In Mr Trump, we have a trailing opponent candidate standing strong in the face of some dreary personal failures. We had an October 1st kickoff to the insanity with NY Times release of Trump’s 1995 tax return featuring a $916 million tax loss. Trump’s grandest failure was just six days later with the Billy Bush tapes. Like this past week’s Clinton revelations, the daggers were secured by clandestine means. In this brave new world of ours, it seems few things of import remain permanently hidden even for the shadiest of operators. Continue Reading

Posted in Serious Commentary, War Zone0 Comments

Is a Libertarian Vote for Trump Unconscionable?

Is a Libertarian Vote for Trump Unconscionable?

The US Presidential Election is upon us.

Faced with a binary choice, a Libertarian would rightly consider voting for Mr Trump over Secretary Clinton. Ask yourself which of the two “candidates” has a proven track record of choosing war? Was the Libyan intervention in 2011 a war of choice? As President Obama stated at the Democrat Convention this past summer, no one ever running has been more qualified. That was a subtle statement that after the years of war, drones and regime change, Hillary Clinton is highly aware and capable of expanding the American military presence globally. She deserves no consideration from a Libertarian.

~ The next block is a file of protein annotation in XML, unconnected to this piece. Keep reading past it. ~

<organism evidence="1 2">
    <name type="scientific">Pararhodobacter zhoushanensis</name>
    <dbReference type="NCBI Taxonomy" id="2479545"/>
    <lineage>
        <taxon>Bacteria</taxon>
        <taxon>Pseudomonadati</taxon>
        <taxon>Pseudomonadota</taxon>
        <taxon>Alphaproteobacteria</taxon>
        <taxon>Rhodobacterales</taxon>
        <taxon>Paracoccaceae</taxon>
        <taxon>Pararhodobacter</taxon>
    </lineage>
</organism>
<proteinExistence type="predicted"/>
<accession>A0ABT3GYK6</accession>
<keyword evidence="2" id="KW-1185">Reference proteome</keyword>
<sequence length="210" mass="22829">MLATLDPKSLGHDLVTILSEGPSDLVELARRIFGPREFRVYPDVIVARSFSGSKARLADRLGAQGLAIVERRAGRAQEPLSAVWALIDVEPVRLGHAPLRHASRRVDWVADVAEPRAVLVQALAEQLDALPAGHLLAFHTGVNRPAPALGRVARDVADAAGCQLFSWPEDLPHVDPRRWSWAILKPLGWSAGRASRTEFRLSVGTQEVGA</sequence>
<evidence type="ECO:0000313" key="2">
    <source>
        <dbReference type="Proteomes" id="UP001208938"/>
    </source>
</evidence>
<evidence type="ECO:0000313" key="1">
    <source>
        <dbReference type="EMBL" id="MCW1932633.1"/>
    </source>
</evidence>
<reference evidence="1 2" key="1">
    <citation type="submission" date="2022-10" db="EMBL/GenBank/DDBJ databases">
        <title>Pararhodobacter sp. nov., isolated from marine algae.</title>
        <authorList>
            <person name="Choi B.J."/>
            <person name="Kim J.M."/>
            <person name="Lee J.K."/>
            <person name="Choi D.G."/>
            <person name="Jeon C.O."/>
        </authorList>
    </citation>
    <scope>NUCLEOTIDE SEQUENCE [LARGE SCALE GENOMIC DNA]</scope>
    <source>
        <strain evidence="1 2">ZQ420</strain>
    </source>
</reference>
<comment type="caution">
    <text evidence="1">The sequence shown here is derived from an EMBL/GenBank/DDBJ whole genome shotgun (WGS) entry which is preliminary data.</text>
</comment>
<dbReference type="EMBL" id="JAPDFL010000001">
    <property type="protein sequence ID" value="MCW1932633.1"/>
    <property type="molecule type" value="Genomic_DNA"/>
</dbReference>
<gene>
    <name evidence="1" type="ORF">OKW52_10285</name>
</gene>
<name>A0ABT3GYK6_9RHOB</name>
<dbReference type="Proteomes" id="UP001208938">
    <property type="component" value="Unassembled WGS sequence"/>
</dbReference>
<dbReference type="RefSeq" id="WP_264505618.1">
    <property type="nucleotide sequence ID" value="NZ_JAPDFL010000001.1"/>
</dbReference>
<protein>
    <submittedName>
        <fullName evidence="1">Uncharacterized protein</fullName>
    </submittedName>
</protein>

And what of Mr Trump? Continue Reading

Posted in Serious Commentary, War Zone1 Comment

The Trouble with Corbyn Voters

The Trouble with Corbyn Voters

Last month, Jeremy Corbyn won another significant victory in winning the Labour Party leadership election. He increased his share of the vote to 61.8%. This is especially notable because Labour banned any member who had joined in the past 9 months from voting. Therefore, his share of the vote is going to continue to increase for the next nine months as well.

The question still remains as to whether he can win a General Election. Clearly he is electable in almost every other situation. However, Labour trail in the General Election polls by a significant amount. How much of this is due to Corbyn and how much to the attitude of the rest of the Labour party is unclear, but it is difficult to extricate a party leader from responsibility. Continue Reading

Posted in Politics, Serious Commentary0 Comments

Conspiracy Theorists are Foolish: the ‘Hume’s Leap’ Fallacy

Conspiracy Theorists are Foolish: the ‘Hume’s Leap’ Fallacy

 

Some years ago, someone spoke with me about 9/11 conspiracy theories, and said that he ‘wouldn’t put it past them,’ or words to that effect.

This sentence from the person who spoke with me years ago, arguably shines a light on the problem with conspiracy theory nonsense, e.g. the myths of 9/11 Truthers, or of Holocaust denialists, or of those who fantasise about so-called ‘Cultural Marxism,’ ‘New World Order,’ ‘Neoliberalism,’ ‘Shapeshifting Lizards,’ ‘the Rockefellers,’ ‘the Zionist Lobby,’ ‘Eurabia,’ and so on. Continue Reading

Posted in Opinon/Editorial, Serious Commentary, War Zone0 Comments

“I, for one, am not an anti-Neoliberal!”